Cape Lookout, NC off shore Steamer CENTRAL AMERICA Sinking, Sep 1857
LOSS OF THE CENTRAL AMERICA.
FURTHER PARTICULARS OF THE DISASTER.
The New York papers of Saturday are full of the details of this terrible disaster, though the accounts, which up to that date were only such as had been transmitted by telegraph from Savannah, or Norfolk, were necessarily more, or less imperfect. We condense from these papers the following account of the fearful shipwreck.
The Central America (formerly the George Law) a three-masted, side-wheel steamer of some 1500 tons, built in 1852, left Havana, on the morning of the 8th instant, for New York, with about $1,600,000 in gold, on freight, and an extimated amount of $300,000 more in private hands, and 525 passengers. The following statement from one of the passengers, MR. H. H. CHILDS, who, after swimming six hours in the ocean, was picked up by a vessel and taken to Savannah, tells the sad story of her loss:
I left Havana on the steamship Central America for New York on September 8th. The weather was delightful and the sea calm on the passage from Aspinwall. On the afternoon of the day of sailing from Havana, fresh westerly breezes sprang up. On the following morning the wind blew very strong, the gale continuing to increase in violence as the day advanced. At night there was no abatement in the fury of the gale, and it commenced raining in torrents. On Thursday it blew a hurricane, the sea running very high. On Friday the storm raged fearfully.
At eleven o'clock in the morning of this day, it was first known among the passengers that the steamer had sprung a leak and was making water fast. A line of men was immediately formed, and they went to work bailing out the water from the engine rooms, the fires having already been extinguished. We gained on the water so much that we were able to get up steam again, but we held it but a few minutes, and then it stopped forever. Bailing continued, however, and was kept up in all parts of the ship until she finally went down.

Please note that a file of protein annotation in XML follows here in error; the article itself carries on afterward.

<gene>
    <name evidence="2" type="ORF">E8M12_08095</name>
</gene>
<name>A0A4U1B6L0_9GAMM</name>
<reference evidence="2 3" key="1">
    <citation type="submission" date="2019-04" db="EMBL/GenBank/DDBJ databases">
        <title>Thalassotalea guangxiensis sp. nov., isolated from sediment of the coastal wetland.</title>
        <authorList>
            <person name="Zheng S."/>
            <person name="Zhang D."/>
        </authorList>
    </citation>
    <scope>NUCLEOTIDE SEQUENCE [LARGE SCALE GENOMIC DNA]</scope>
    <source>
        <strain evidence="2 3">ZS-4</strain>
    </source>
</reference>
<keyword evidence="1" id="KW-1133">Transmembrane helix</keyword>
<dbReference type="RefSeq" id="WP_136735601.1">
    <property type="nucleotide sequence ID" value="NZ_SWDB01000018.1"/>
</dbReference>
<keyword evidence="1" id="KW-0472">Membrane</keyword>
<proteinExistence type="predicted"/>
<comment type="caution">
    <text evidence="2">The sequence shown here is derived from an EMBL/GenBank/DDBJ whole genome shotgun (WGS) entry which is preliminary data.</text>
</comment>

During Friday night the water gained gradually, but all on board being in good spirits they worked to the best of their ability, feeling that when the morning came they might possibly speak some vessel and thus be saved. The fatal Saturday came at last, but brought nothing but increassed fury in the gale. Still we worked on, and at about two o'clock in the afternoon the storm lulled a little and the clouds broke away. Hope was renewed and all now worked like giants.
At 4 P.M. we spied a sail, and fired guns and placed our flag at half-mast. It was seen, and the brig Marine, of Boston, bore down upon us. We then considered safety certain. She came near us, and we spoke to her and told our condition. She laid by about a mile distant, and we, ini the only three boats saved, placed, all the women and children, and they were safely put on board the brig. As evening was fast approaching, we discovered another sail, which responded to our call, and came near us. Capt. HERNDON told our condition and asked them to lay by and send a boat as we had none left. She promised to do so, but that was the last we saw of her except at a distance, which grew greater and greater every moment. At 7 o'clock we saw no possibility of keeping afloat much longer, although we all felt that if we could do so until morning all would be saved. In a short time a heavy sea for the first time broke over the upper deck of the vessel, and then all hope faded away.
Life preservers were now supplied to all, and we sent up two rockets, when a tremendous sea swept over us, and the steamer in a moment went down. I think some four hundred or four hundred and fifty souls were launched upon the ocean at the mercy of the waves. The storm at this time had entirely subsided. We all kept near together and went as the waves took us.
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